Pros: A tremendous performance from Kirsten Foster.
Cons: The male characters feel less developed than their female counterparts.
Pig Girl at the Finborough is a story that builds on (and draws heavy influence from) the true-life murder of a great number of prostitutes in Canada at the hands of a man who was went un-pursued for a long time owing largely to police indifference to the missing women.
Two narratives take turns telling their version of events. On the edge of the stage stand a worried sister of a missing prostitute and an uninterested and overstressed policeman as they go back and forth over his reluctance to take the missing woman case seriously. In centre stage we have a scene from a dirty barn – scuffed dirt and rock floor, bins of junk adorn the floor, and an abattoir hook eerily swings from its chains. In this scene we have an abducted prostitute and her unhinged and creepy kidnapper.
It is absolutely, categorically, not easy viewing. There are some scenes that enact sexual violence, and they are extremely difficult to watch. I felt my own skin crawl every time the killer so much as touched the Dying Woman, and this performance does not sugar coat anything – the violence is not shielded from the audience.
There are some unimaginable horrors being brought to life for this performance, and Kirsten Foster is without question the girl to bring them to life. She is outstanding in this macabre role. Her screams are blood curdling, and she puts in an incredibly physical performance as the abducted prostitute. Her pain is worryingly believable, and her role in the finale is equal measures intense and tragically beautiful.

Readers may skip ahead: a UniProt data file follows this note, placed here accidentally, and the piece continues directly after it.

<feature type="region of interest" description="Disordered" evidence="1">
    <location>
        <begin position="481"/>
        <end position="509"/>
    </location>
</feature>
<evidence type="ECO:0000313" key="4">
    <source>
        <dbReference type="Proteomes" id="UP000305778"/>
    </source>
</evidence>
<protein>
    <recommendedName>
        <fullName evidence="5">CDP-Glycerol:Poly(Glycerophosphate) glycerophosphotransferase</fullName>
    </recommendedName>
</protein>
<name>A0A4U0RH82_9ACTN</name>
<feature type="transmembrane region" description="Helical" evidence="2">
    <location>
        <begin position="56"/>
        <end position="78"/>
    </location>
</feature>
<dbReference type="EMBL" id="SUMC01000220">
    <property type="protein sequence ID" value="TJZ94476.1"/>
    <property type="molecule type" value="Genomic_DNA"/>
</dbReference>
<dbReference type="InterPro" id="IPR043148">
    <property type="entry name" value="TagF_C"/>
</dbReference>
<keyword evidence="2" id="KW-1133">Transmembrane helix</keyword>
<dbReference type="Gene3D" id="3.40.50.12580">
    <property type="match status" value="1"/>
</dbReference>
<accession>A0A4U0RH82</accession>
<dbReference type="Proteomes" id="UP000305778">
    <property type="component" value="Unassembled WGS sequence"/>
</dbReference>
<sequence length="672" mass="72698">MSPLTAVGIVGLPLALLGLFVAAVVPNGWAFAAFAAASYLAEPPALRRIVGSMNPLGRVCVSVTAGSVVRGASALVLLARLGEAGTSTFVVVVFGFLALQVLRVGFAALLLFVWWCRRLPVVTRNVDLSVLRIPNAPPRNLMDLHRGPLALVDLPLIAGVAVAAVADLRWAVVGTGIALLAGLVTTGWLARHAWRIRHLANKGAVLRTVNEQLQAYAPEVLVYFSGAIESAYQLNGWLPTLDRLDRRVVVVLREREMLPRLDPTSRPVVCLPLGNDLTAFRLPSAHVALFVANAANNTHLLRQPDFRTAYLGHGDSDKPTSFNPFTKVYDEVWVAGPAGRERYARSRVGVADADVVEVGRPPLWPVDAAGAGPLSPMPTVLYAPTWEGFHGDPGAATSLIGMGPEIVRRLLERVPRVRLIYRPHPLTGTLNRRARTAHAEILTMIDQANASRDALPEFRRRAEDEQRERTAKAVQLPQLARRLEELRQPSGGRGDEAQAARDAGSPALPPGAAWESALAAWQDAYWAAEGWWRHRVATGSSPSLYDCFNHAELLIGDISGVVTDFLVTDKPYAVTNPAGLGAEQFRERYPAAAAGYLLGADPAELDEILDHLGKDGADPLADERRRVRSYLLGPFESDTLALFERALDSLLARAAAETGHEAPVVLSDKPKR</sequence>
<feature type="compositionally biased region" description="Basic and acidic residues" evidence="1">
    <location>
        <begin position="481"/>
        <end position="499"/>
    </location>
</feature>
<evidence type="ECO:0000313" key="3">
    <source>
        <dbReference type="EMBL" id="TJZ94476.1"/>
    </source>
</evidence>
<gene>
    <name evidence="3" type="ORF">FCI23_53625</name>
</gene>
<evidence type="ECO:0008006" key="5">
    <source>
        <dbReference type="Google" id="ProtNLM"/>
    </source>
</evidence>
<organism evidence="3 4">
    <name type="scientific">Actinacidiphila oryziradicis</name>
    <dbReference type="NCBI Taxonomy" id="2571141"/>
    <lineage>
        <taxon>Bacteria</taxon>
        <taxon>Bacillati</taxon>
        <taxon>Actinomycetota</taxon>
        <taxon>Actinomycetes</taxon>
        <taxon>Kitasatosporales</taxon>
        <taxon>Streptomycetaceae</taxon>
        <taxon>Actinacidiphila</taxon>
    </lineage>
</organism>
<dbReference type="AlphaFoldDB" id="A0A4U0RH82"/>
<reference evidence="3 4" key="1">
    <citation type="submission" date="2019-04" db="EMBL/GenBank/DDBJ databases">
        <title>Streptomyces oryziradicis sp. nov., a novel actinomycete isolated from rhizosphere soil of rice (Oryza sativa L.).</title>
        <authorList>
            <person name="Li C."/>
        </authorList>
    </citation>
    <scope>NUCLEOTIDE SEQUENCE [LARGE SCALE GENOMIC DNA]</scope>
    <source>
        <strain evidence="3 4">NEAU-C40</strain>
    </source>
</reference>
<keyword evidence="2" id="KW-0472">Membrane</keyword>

Another winning bit of this performance is how multifaceted the majority of the characters are. The sister, the dying woman and the police officer all have many sides each bringing something to the table to enrich the characters. Olivia Darnley is wonderful as the concerned sister who stuck to the straight and narrow; she’s determined, sympathetic, and immensely likeable.
What’s also interesting about the performance is how the two different narratives are moving at completely different speeds of time. One narrative takes place over years, and is cleverly marked as such with monologue diary entries. The kidnapping narrative covers far less time, but the suffering experienced seems to have lasted for years.
There is little to be improved on here, but some lines are fluffed on occasion (which do not seem to be part of characterisation) and I’m not sure if the haunting, recurring knocking which tortures the police officer is as relevant and meaningful as the sister hearing telephone rings at every turn. The police officer as a character overcompensates for how the killings have affected him, but his torment does not seem as valid as the physical and mental torment of that of the sister.
There is no happy ending to be had for this performance, but the ending is moving, powerful, and the cherry on top of an incredible performance from Kirsten Foster. This is an extremely difficult play to watch, even from a safe distance – but it is a powerhouse of a performance, and gives a strong, brave, and concise voice to victims of a madman who was left alone to kill for far too long.
Author: Colleen Murphy
Director: Helen Donnelly
Box Office: 0844 847 1652
Booking Link: http://www.finboroughtheatre.co.uk/productions/2014/pig-girl.php
Booking Until: 16 February 2015.